For Americans, the thought of getting extra money from the government because it has more than enough is just laughable, but in Germany that idea is a reality.
The German government has run a surplus for the last four years, so Finance Minister Wolfgang Schaeuble announced that not only was he going to allow for an increase in government spending, but also give some of the money back to the taxpayers.
In a Bloomberg report, the newfound generosity of the tight-fisted Schaeuble could be more of a political act, seeing as this past week’s elections have shown that voters aren’t happy with the status quo.
Germany’s new political leadership seems to be coming from the far-right AfD party, which beat out Angela Merkel’s CDU party in her regional district elections, and a tax credit may offer some reassurance that despite the rising number of refugees, it has had little impact on the country’s excellent financial standing.
The act of generosity is of course receiving some criticism, at least within the German political structure. Vice Chancellor Sigmar Gabriel, who would no doubt prefer to see his own Social Democratic Party pull ahead of the CDU in next year’s election, criticized the tax plan, saying it should be given to the needy instead.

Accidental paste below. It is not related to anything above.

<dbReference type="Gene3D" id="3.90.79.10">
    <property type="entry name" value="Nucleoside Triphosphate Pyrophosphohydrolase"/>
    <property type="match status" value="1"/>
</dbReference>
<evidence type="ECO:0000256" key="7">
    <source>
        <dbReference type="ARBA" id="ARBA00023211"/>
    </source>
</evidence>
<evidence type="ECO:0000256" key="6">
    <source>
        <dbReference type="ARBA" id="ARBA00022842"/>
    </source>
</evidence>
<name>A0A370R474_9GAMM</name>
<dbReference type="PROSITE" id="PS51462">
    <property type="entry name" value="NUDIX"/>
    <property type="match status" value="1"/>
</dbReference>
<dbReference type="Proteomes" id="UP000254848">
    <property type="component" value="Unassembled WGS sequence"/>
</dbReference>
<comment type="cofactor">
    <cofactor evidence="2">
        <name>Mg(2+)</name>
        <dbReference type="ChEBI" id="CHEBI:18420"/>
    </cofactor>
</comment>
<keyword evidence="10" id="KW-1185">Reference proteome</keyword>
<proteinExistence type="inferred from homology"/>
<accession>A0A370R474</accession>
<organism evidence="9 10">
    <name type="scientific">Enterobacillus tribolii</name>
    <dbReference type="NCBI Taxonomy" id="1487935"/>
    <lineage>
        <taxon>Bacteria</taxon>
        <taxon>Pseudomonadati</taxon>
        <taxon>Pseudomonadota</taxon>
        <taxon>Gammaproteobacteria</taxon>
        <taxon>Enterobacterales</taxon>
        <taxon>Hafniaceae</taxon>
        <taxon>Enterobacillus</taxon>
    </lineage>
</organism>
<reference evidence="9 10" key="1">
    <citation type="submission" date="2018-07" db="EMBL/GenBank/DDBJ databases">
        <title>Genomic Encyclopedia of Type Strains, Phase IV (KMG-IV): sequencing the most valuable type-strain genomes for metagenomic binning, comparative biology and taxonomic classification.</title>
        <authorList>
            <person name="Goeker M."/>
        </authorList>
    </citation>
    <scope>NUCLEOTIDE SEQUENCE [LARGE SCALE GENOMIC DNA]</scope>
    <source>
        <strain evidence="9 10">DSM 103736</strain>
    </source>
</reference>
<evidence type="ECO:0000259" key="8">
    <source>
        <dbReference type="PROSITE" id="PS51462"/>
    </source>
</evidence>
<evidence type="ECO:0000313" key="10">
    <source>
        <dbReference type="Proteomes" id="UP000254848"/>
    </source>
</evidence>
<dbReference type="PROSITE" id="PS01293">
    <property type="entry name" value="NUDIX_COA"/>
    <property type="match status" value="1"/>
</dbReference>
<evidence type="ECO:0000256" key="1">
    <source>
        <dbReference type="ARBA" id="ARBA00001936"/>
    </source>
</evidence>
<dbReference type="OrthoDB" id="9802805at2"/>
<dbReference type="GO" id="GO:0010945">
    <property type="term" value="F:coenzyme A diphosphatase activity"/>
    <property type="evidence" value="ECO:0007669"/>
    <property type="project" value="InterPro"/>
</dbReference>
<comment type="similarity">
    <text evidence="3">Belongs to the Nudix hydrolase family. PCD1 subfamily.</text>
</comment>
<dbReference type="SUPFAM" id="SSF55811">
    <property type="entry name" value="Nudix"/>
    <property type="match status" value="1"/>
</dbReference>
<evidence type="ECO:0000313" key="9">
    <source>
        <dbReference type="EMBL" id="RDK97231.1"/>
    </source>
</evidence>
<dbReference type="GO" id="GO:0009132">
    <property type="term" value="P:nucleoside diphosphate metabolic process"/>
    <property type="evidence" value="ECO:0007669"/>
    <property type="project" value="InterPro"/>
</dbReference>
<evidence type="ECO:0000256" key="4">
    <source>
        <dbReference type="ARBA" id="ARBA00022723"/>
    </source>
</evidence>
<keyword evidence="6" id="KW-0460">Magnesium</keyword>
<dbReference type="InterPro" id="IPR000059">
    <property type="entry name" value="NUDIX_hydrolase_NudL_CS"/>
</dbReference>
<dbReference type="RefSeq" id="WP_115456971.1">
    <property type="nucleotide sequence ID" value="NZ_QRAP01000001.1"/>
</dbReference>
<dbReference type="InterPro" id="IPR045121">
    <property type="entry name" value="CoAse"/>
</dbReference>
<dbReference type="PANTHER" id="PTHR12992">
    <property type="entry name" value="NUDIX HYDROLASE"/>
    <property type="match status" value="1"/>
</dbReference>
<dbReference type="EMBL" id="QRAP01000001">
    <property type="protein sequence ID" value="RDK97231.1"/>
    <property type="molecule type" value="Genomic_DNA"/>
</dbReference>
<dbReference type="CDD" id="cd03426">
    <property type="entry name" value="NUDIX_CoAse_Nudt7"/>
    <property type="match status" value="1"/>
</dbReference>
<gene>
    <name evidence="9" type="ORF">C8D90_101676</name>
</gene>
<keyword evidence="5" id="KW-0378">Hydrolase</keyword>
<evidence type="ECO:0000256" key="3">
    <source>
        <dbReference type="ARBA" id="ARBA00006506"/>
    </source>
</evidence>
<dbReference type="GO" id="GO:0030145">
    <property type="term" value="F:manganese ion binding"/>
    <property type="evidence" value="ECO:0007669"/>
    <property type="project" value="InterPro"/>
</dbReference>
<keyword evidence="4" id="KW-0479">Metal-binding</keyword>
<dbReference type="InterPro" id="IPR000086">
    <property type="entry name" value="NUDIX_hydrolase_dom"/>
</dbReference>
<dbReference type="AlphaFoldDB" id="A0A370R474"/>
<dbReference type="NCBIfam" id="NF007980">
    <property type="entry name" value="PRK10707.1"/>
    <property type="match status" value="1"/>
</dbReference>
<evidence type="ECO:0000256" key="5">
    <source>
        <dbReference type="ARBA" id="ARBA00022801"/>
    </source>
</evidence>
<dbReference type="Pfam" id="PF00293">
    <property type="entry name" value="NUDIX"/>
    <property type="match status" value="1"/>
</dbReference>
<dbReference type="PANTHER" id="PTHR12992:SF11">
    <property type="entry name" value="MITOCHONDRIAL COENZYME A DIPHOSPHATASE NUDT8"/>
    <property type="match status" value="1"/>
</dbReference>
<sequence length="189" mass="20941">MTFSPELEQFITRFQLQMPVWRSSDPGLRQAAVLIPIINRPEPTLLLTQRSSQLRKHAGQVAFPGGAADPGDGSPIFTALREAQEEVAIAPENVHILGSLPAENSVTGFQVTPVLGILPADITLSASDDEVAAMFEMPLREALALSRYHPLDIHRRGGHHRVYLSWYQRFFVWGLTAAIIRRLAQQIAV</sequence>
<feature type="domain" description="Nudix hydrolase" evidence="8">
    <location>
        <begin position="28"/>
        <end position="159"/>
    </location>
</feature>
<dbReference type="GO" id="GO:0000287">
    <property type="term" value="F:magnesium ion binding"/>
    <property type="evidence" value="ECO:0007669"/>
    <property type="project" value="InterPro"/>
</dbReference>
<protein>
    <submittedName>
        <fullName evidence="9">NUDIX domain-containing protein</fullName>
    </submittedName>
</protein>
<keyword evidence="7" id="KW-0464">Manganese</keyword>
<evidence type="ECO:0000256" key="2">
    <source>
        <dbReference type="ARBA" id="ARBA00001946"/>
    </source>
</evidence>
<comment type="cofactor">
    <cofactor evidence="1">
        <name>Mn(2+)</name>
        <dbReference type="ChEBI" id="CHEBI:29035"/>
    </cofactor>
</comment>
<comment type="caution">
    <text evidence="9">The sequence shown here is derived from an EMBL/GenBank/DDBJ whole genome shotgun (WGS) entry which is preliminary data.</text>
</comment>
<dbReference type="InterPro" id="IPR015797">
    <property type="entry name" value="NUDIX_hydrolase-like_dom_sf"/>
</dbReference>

“We shouldn’t give people the impression that politicians in Berlin always have plenty of money when they need to bail out banks or help refugees,” Gabriel said in response to Schaeuble’s plan. He criticized the government for doing little to help the poor who feel their cries for help are greeted with a response that implies, “Sorry, we’ve got no cash”.
Both sides have valid arguments, but the end vote will come from the people, and in a world where money talks, the German public will be seeing green with Schaeuble’s plan.